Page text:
OpenDialog for Developers
OpenDialog is a Laravel application with a MySQL backend for user management and content management and a Dgraph backend (a graph-based database written in Go) for conversation management and conversational analytics.
Below is a brief description of the main components of OpenDialog.
Conversation Description Language - this is a Yaml-based markup format that we use to describe conversations. The aim is to make it as simple as possible to describe potentially complex conversations that can deal with changing context and variations in user input.
Conversation Builder - the conversation builder transforms that Yaml-based markup into a graph-based representation of a conversation that is stored in a graph database - we use Dgraph. It also helps the user to design sensible conversations. By analysing the conversation it can identify potential pitfalls and suggest changes.
Conversation Engine - the conversation engine "runs" our conversations. It's the heart of OpenDialog. It determines, based on incoming utterances and overall state, what the next actions and outgoing messages should be.
Action Engine - the action engine performs actions defined within conversations. It interfaces with the conversation engine and the context engine to update context and allow conversations to proceed taking into account the results of actions. Actions are the main way our conversational applications interface with external systems.
Context Engine - the context engine keeps track of state. Through attributes we can store and retrieve information that is relevant to determining what actions and what messages we should perform.
Response Engine - the Response Engine takes an outgoing intent (in OpenDialog terminology this represents something the bot wants to say) and maps it to an actual message. The final message may change based on the channel it will be sent to and overall context.
Sensor Engine - the Sensor Engine receives incoming messages and maps them to OpenDialog standard utterances and attributes and prepares them for consumption by the Conversation Engine. It is designed in a way that we can deal with multiple platforms (webchat, Slack, Alexa, etc).
Webchat Widget - the Webchat Widget is a widget you can add to any website or web application and interact with an OpenDialog-powered chatbot. It provides a number of different message types and has a simple API to interact with as well as a rich set of configuration options.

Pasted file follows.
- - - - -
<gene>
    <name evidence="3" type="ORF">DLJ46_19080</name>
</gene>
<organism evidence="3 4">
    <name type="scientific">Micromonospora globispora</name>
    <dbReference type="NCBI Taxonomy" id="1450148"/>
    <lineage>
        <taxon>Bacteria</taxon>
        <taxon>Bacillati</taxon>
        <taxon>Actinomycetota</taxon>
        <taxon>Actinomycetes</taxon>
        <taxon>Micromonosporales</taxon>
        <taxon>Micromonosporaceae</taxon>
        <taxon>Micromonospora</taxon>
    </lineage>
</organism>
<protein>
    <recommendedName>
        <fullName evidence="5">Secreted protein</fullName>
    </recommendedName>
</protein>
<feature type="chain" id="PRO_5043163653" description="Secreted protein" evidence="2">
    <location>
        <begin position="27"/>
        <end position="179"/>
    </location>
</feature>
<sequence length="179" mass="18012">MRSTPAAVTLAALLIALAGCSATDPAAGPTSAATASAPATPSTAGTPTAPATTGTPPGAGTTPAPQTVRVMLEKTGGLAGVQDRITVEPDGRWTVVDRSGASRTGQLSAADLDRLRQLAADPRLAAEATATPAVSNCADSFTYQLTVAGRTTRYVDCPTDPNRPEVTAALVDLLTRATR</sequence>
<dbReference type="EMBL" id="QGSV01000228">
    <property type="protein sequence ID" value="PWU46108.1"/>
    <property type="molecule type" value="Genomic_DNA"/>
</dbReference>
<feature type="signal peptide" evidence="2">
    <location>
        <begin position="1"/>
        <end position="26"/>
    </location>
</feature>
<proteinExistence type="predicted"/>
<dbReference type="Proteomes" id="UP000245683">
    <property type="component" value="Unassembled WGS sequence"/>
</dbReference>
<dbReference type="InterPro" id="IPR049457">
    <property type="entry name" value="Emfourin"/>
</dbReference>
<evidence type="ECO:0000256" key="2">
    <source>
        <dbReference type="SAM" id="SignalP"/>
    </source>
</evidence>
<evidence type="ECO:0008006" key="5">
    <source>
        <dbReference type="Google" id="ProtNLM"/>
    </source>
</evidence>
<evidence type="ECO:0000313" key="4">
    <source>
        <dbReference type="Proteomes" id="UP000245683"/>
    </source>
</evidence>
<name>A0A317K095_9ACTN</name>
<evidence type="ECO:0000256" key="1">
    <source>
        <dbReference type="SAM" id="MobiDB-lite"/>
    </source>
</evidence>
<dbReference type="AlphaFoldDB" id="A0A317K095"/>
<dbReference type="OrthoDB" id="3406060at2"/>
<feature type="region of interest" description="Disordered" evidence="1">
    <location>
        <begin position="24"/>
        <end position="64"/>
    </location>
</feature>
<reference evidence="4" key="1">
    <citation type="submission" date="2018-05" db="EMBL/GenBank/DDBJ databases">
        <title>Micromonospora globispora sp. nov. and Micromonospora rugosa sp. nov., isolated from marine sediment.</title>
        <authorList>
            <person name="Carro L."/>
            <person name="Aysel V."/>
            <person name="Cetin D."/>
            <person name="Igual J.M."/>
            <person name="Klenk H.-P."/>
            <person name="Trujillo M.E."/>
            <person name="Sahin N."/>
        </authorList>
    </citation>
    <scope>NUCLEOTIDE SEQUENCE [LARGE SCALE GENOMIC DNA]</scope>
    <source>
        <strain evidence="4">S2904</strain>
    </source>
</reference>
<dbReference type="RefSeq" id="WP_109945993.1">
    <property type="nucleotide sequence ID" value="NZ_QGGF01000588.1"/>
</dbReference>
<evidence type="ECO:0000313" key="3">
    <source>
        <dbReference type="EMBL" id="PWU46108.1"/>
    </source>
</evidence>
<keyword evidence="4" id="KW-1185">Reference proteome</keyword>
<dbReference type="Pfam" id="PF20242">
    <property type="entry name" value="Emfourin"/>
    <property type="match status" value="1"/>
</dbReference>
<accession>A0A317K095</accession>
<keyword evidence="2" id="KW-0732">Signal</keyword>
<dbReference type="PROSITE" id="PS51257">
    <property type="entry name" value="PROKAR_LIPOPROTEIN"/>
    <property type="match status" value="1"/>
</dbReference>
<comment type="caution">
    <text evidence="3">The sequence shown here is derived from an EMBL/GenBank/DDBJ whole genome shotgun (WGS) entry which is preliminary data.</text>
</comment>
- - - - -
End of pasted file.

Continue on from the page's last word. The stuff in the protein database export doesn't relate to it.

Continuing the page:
The OD Lifecycle
This is a simplified view of the activities that take place from user input to bot response to give you a sense of how OpenDialog works.
It all starts with an incoming message at one of the OpenDialog sensors.
Each sensor deals with a specific conversational interface platform and converts that message to an OpenDialog Utterance. Sensors listen at a specific endpoint (for webchat that is
incoming\webchat) and deal with any platform specific authentication/authorisation/validation issues.
Convert to Utterance
The SensorEngine then converts that message to an Utterance that OpenDialog can understand. An Utterance represents what the user said (or did) and also carries relevant contextual information about the platform that originated that utterance. The Utterance is passed to the OpenDialog Controller that orchestrates overall activity from this point onwards.
Determine what to reply
The OpenDialog Controller will pass the utterance on the ConversationEngine that will determine:
- the intent of the Utterance and whether there are any attributes contained within the utterance that we should store. To determine intent, the ConversationEngine sends the intent to an IntentInterpreter. There is a default interpeter and every incoming utterance on a conversation can define its own interpreter.
- what a suitable outgoing intent would be based on the overall state of the conversation. A user can be in one of two states with regards to conversations:
- they are in an ongoing conversation. In this case we attempt to determine what the appropriate response would be for that conversational context. If a suitable response is not found we will exit that conversational context and look at all possible conversations for a response.
- they are not in an ongoing conversation. In this case we are looking to initiate a conversation.
- perform any actions associated with the incoming intent or (once it is determined) with the outgoing intent.
Determine how to reply
Once we have identified with what outgoing intent we should reply we match that intent to an actual message that is able to achieve the required intent. The ResponseEngine does the work of matching the outgoing intent to an actual message.